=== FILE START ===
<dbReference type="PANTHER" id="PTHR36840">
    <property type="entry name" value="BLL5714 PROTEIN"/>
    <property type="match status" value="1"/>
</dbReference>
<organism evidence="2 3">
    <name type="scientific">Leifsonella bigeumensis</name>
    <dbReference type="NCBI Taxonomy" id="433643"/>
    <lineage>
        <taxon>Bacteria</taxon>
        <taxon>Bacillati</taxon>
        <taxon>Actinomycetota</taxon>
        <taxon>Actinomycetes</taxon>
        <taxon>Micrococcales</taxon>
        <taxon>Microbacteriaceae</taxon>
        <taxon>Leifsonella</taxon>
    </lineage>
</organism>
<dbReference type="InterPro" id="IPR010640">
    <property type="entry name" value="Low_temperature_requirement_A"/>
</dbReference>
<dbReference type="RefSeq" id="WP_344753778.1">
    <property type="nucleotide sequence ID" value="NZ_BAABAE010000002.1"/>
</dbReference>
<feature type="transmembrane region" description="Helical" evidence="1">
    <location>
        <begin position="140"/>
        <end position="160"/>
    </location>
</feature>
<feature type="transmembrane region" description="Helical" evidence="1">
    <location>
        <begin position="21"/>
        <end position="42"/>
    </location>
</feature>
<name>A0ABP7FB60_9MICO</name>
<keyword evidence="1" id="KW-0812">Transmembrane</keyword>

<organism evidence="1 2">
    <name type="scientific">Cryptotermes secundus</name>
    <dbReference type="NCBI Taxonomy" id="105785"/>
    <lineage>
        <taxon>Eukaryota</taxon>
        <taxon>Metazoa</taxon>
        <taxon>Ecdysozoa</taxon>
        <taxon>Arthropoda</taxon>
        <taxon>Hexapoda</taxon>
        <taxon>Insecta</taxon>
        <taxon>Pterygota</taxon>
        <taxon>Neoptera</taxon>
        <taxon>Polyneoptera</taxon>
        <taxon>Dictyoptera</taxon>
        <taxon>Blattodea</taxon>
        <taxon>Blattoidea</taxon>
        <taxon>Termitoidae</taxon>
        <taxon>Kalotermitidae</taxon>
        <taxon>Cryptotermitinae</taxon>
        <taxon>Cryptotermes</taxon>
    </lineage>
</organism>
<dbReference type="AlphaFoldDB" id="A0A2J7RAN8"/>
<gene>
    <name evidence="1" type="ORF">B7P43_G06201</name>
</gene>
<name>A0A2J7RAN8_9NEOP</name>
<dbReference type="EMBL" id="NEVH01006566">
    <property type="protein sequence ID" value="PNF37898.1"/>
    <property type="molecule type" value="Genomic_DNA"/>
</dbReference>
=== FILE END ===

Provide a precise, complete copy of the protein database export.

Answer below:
<dbReference type="PANTHER" id="PTHR36840">
    <property type="entry name" value="BLL5714 PROTEIN"/>
    <property type="match status" value="1"/>
</dbReference>
<organism evidence="2 3">
    <name type="scientific">Leifsonella bigeumensis</name>
    <dbReference type="NCBI Taxonomy" id="433643"/>
    <lineage>
        <taxon>Bacteria</taxon>
        <taxon>Bacillati</taxon>
        <taxon>Actinomycetota</taxon>
        <taxon>Actinomycetes</taxon>
        <taxon>Micrococcales</taxon>
        <taxon>Microbacteriaceae</taxon>
        <taxon>Leifsonella</taxon>
    </lineage>
</organism>
<dbReference type="InterPro" id="IPR010640">
    <property type="entry name" value="Low_temperature_requirement_A"/>
</dbReference>
<dbReference type="RefSeq" id="WP_344753778.1">
    <property type="nucleotide sequence ID" value="NZ_BAABAE010000002.1"/>
</dbReference>
<feature type="transmembrane region" description="Helical" evidence="1">
    <location>
        <begin position="140"/>
        <end position="160"/>
    </location>
</feature>
<feature type="transmembrane region" description="Helical" evidence="1">
    <location>
        <begin position="21"/>
        <end position="42"/>
    </location>
</feature>
<name>A0ABP7FB60_9MICO</name>
<keyword evidence="1" id="KW-0812">Transmembrane</keyword>

<organism evidence="1 2">
    <name type="scientific">Cryptotermes secundus</name>
    <dbReference type="NCBI Taxonomy" id="105785"/>
    <lineage>
        <taxon>Eukaryota</taxon>
        <taxon>Metazoa</taxon>
        <taxon>Ecdysozoa</taxon>
        <taxon>Arthropoda</taxon>
        <taxon>Hexapoda</taxon>
        <taxon>Insecta</taxon>
        <taxon>Pterygota</taxon>
        <taxon>Neoptera</taxon>
        <taxon>Polyneoptera</taxon>
        <taxon>Dictyoptera</taxon>
        <taxon>Blattodea</taxon>
        <taxon>Blattoidea</taxon>
        <taxon>Termitoidae</taxon>
        <taxon>Kalotermitidae</taxon>
        <taxon>Cryptotermitinae</taxon>
        <taxon>Cryptotermes</taxon>
    </lineage>
</organism>
<dbReference type="AlphaFoldDB" id="A0A2J7RAN8"/>
<gene>
    <name evidence="1" type="ORF">B7P43_G06201</name>
</gene>
<name>A0A2J7RAN8_9NEOP</name>
<dbReference type="EMBL" id="NEVH01006566">
    <property type="protein sequence ID" value="PNF37898.1"/>
    <property type="molecule type" value="Genomic_DNA"/>
</dbReference>